This is the fourth and final installment in my mini series of podcasts called “Know Your Job in Tennis Doubles.” Throughout this series, I’ve been giving you some quick and easy tips to tell you what you should be doing when you’re on court in a doubles match, no matter what position you’re playing. In this fourth podcast in the series, I talk about what I think might be the most confusing job on the court – the returner’s partner.
You can listen to this episode by clicking on the gray media player above. And you can read through the edited version of the transcript below for notes or to get more information.
Okay, so what are the job duties of the returner’s partner?
1. Help your partner call the serves. Obvious, right? But I have played with partners who I sometimes wonder if they’re paying any attention at all to whether or not the serve is in. While I’m also watching the serves as the returner, I always feel more confident in my return game if I know I can relax a little because my partner is watching the service box and helping me make those really close calls.
2. Move in and poach when you can, especially if the server is hitting a weak return shot. Remember, you’re playing doubles. You’re part of a team. Good doubles does not look like a rally of baseline shots with two other uninvolved people standing at the net. So always look for your opportunity to move in and poach, especially if the server is trying to move in and is picking up low shots at their feet.
3. Do not move in until your partner’s return has gone past your net opponent. In other words, protect yourself. Keep on eye on that net opponent and make sure he or she is not about to poach and slam the ball at your feet. By waiting for the ball to go past the net opponent, you give yourself a little extra time and a little extra room in case the net opponent does decide to poach, meaning you might actually be able to get your racquet on the ball and prevent that shot from being a winner.
4. If your partner is having trouble with returning, move back to the baseline. It has taken me a very long time to accept that sometimes the two back formation is the right thing to do in doubles. This can be necessary when your team is facing a strong server or when you have an incredibly effective opponent at the net. Maybe your partner is hitting consistently weak returns. Maybe you are continually having that weak return poached and slammed right at you. Whatever it is, when you move back so that both you and your partner are returning from the baseline, you take some of those shots away from your opponent.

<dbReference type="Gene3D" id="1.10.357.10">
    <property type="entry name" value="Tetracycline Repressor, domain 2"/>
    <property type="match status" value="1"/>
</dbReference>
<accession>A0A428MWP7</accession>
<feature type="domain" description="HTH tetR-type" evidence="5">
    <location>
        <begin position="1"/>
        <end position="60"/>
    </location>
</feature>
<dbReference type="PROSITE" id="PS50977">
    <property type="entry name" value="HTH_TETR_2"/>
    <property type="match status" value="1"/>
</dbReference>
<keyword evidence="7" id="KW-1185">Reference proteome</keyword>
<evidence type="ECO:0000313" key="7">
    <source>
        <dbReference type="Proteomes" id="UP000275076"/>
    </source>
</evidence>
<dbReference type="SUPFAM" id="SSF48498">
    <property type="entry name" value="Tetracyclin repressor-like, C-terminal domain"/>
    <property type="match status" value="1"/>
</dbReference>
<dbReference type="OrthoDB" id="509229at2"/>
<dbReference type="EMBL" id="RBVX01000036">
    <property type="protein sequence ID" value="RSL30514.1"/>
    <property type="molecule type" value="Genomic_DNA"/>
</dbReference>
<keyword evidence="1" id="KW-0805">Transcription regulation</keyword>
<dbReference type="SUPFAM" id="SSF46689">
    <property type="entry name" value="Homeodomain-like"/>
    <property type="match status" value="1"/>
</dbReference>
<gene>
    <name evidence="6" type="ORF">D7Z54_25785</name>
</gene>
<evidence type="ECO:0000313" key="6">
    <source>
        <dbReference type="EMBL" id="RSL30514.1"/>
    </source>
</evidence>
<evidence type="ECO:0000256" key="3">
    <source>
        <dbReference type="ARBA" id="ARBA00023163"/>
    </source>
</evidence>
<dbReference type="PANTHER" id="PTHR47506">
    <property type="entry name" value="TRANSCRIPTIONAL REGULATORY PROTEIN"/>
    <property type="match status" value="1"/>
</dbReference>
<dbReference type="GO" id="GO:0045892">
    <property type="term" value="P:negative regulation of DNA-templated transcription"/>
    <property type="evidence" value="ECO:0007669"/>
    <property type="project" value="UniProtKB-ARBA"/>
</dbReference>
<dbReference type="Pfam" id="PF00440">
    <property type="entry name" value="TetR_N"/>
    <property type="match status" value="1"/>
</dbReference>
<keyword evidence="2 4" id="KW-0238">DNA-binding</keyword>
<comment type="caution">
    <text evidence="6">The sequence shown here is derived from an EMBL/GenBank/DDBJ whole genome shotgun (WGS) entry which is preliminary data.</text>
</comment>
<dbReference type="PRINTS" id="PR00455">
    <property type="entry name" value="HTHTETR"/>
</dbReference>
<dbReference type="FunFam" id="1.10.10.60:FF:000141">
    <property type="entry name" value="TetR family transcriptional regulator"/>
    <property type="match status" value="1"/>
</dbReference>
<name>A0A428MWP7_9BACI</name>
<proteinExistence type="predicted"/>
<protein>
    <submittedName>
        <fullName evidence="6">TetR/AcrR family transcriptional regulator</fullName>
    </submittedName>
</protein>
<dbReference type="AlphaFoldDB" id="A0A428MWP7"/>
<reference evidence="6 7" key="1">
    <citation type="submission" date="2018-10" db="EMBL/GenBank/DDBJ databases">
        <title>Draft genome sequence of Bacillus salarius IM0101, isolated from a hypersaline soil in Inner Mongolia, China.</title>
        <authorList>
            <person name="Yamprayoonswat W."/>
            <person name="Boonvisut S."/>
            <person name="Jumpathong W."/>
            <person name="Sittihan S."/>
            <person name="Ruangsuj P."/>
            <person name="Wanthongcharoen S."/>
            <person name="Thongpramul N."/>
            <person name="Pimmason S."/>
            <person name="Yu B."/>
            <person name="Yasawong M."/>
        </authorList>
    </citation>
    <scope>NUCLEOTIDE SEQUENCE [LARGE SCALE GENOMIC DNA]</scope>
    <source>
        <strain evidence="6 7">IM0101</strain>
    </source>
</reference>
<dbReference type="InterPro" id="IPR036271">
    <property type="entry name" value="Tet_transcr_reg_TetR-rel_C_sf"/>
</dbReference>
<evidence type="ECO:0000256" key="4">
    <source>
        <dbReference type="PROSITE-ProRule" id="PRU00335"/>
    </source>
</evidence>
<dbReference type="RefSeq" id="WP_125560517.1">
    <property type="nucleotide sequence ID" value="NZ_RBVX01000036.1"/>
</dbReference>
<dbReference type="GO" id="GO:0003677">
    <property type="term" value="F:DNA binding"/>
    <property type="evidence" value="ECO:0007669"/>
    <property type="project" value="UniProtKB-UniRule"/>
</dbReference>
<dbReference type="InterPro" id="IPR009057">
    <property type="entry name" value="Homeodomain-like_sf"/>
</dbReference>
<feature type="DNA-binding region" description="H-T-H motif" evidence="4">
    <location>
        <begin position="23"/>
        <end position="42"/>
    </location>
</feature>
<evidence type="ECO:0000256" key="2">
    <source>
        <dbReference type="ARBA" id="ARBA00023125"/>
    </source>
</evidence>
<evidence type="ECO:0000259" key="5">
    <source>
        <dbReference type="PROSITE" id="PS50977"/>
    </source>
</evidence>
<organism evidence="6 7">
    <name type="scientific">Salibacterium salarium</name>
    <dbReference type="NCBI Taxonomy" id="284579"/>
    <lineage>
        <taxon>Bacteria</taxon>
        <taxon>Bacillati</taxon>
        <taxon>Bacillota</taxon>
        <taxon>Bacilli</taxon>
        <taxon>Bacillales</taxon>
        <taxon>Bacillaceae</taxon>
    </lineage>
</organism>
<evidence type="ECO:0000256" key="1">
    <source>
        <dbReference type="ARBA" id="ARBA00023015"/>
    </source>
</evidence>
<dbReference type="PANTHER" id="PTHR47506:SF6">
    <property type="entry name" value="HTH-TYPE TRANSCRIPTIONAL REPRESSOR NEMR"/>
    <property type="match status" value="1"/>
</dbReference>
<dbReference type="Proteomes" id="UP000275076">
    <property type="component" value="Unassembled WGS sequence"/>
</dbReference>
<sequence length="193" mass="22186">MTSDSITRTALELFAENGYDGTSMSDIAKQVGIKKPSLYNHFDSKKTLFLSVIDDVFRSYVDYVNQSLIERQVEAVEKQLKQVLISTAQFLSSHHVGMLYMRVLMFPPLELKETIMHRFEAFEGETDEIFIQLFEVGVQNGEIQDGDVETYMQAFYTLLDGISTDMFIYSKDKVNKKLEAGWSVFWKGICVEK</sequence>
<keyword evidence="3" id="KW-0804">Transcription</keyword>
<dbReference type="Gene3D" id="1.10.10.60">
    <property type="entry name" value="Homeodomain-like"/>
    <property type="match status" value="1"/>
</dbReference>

When you’re both back, you also give yourself an opportunity to become involved in the point, especially if your partner is getting picked on a lot.
And, as a bonus, you can sometimes get into the head of your opponents just by using the two back formation, since your opponents may not be sure just what to do or who to hit to when you are both back.
Finally, while the two back formation does mean you’re giving up the net, it can put you in a great position to lob your opponents, giving you a chance to re-take the net while they are in the weaker position of running down your lob.
5. Keep your partner confident and focused. And just how do you do this? As I’ve said throughout this series, you must communicate. And this is especially true if your team is facing an incredible server. You’ve got to keep your partner in the game and don’t let any bad returns he or she may be hitting, and may be hitting continually, bring your team down emotionally. This doesn’t help your team and will only serve to pump up your opponents.
So that’s it for the job description for the returner’s partner. If you want to go over all of the episodes in this series you can find them by going to tennisfixation.com and clicking on Podcast in the menu at the top of the site. That’s where you’ll find all four episodes in this “Know Your Job in Tennis Doubles” series as well as all of the other Tennis Quick Tips episodes.
Do you have more or different tips for the returner's partner in doubles? Let me know in the comments below.
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Thanks for listening and, as always, Happy Tennis!